Chinese NGOs bound for Paris

By Kou Jie Source:Global Times Published: 2015-11-23 19:33:01

Play key role in facing climate change challenges

Representatives of NGOs, students and embassies of developing countries in Beijing hold a model of the Earth, calling on joint efforts to fight against climate change. Photo: CFP

Chinese nongovernmental organizations (NGOs) have been invited to a critical conference on climate change in Paris, representing hundreds of NGOs across the nation.

In China, NGOs play a critical role gathering scientific data used by policymakers, supervising the enforcement of regulations at a local level, and serving as a bridge between the people, the government and entrepreneurs.

However, the NGOs still face challenges, particularly because many lack expertise.

Raising awareness

The 21st Conference of the Parties to the United Nations Framework Convention on Climate Change (COP21) will be held in France from November 30 to December 11, attracting participants from more than 195 countries, including 2,000 NGOs.

"We will send 21 members to take part in the conference," Zhan Yufeng, director of China Youth Climate Action Network (CYCAN), told the Global Times.

His group mainly focuses on raising awareness of climate change and the importance of transitioning to sustainable energy. It's held an annual youth summit in Shenzhen since 2009.

Entrepreneurs in China have formed NGOs to have their voices heard on climate change issues. In 2004, the Society of Entrepreneurs and Ecology (SEE) was founded by 80 initial members, most of whom are influential Chinese entrepreneurs such as investment bankers, mine owners and Internet CEOs.

Setting the standards

Wang Gengchen, a research fellow from the Institute of Atmospheric Physics at the Chinese Academy of Science, told the Global Times that some NGOs work on collecting data and doing research, offering valuable suggestions to China's policymakers.

For example, the China Business Council for Sustainable Development (CBCSD) has launched its Energy Conservation and Climate Change project and released many guidelines regarding greenhouse gas emission, such as The Calculation Method of CO2 Emission in Petrochemical Production (SH/T5000-2011), which was recognized by China's National Development and Reform Commission (NDRC).

According to Ji Qing, director of the secretariat of the CBCSD, the organization has been cooperating with research institutes, enterprises and experts to develop guidelines on greenhouse gas emission since 2008. The NDRC has also used their reports for reference and released the official Guideline of the Greenhouse Gas Emission Accounting and Reporting for the Petrochemical Production Enterprise in 2014, which was released by the State Committee of Standardization as a national standard on November 19.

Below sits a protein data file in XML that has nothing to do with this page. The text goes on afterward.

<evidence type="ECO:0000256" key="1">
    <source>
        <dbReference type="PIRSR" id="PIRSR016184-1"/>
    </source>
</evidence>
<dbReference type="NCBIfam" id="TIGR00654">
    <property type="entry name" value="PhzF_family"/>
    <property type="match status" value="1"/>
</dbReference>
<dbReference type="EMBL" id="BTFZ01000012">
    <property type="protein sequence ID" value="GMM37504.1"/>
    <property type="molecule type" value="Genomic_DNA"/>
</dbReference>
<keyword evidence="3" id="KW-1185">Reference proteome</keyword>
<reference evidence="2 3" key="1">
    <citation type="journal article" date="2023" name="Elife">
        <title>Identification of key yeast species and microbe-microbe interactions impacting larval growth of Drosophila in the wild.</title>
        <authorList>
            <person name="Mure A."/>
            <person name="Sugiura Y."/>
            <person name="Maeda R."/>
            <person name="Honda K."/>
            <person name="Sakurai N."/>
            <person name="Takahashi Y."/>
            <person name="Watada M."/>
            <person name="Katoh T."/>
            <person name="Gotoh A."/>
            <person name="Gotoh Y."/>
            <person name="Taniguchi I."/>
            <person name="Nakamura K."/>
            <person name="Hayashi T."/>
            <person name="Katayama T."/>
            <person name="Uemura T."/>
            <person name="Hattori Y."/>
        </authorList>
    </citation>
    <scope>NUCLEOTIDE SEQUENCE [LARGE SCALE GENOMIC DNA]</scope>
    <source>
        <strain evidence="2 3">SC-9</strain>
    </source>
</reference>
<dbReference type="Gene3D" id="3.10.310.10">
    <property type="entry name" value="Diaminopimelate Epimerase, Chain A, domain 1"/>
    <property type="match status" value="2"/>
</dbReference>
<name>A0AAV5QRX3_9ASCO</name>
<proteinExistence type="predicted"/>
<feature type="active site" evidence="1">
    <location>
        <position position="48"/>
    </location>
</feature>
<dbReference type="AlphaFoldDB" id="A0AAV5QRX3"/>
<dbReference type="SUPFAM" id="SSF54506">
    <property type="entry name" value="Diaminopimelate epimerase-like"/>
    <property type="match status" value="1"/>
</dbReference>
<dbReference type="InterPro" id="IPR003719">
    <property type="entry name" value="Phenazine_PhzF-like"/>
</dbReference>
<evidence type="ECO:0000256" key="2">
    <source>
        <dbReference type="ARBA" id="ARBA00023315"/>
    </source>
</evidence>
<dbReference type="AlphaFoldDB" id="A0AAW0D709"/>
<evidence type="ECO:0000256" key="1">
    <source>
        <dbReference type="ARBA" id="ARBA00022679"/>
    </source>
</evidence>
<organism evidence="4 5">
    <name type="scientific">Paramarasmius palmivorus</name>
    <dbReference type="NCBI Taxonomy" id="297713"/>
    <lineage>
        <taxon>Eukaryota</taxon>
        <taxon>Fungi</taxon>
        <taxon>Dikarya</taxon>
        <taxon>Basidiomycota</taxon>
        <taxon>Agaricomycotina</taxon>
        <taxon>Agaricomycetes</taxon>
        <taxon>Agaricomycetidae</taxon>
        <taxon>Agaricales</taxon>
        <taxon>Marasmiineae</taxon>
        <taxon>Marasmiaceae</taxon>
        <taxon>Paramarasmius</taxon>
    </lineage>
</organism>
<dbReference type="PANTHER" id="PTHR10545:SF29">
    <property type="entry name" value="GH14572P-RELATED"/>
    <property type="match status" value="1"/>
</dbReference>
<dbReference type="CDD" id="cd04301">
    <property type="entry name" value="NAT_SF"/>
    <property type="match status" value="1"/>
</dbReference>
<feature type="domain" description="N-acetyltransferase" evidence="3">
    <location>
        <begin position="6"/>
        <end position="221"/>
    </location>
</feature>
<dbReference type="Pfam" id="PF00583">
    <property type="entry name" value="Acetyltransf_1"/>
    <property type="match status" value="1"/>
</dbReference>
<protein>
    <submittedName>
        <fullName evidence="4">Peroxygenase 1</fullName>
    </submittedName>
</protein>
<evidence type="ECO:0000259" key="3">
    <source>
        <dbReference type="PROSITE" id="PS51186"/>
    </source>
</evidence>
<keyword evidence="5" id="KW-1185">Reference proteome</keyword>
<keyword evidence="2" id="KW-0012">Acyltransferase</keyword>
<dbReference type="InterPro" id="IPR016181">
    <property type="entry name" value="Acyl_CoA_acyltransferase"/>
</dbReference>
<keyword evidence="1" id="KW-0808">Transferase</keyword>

Wang Gengchen also noted that NGOs can supervise the government and enterprises, reminding them of the negative consequences of climate change.

"China's policies might be great, but local government sometimes would choose higher GDP over fighting climate change. NGOs can act like an impartial supervisor and improve the implementation of the policies," Li Yan, deputy program director of Greenpeace East Asia, told the Global Times. Recently, an NGO for the first time successfully sued a polluter violating government regulations.


Despite all the achievements, Chinese NGOs are still facing many challenges.

According to a Beijing-based NGO staff member who asked to remain anonymous, there are many NGOs working on the climate change, but few are professional. The lack of experts and precision equipment makes their reports less scientifically reliable.

"Admittedly, Chinese NGOs have a limited influence on policy making or political discussion related to climate change, mainly because they lack professional ability," Chen Jiliang, a researcher from Beijing-based Greenovation Hub, told the Global Times.

According to Chen, NGOs in China may find it difficult to carry out their plans if they don't have a good relationship with local government. The situation would be even worse if conflicts between the local government and NGOs arise.

Wang Gengcheng summed up the situation by saying the government takes the leadership role in dealing with climate change, while individuals and enterprises play important roles in pollution. NGOs are the bridges connecting them.

Posted in: Environment

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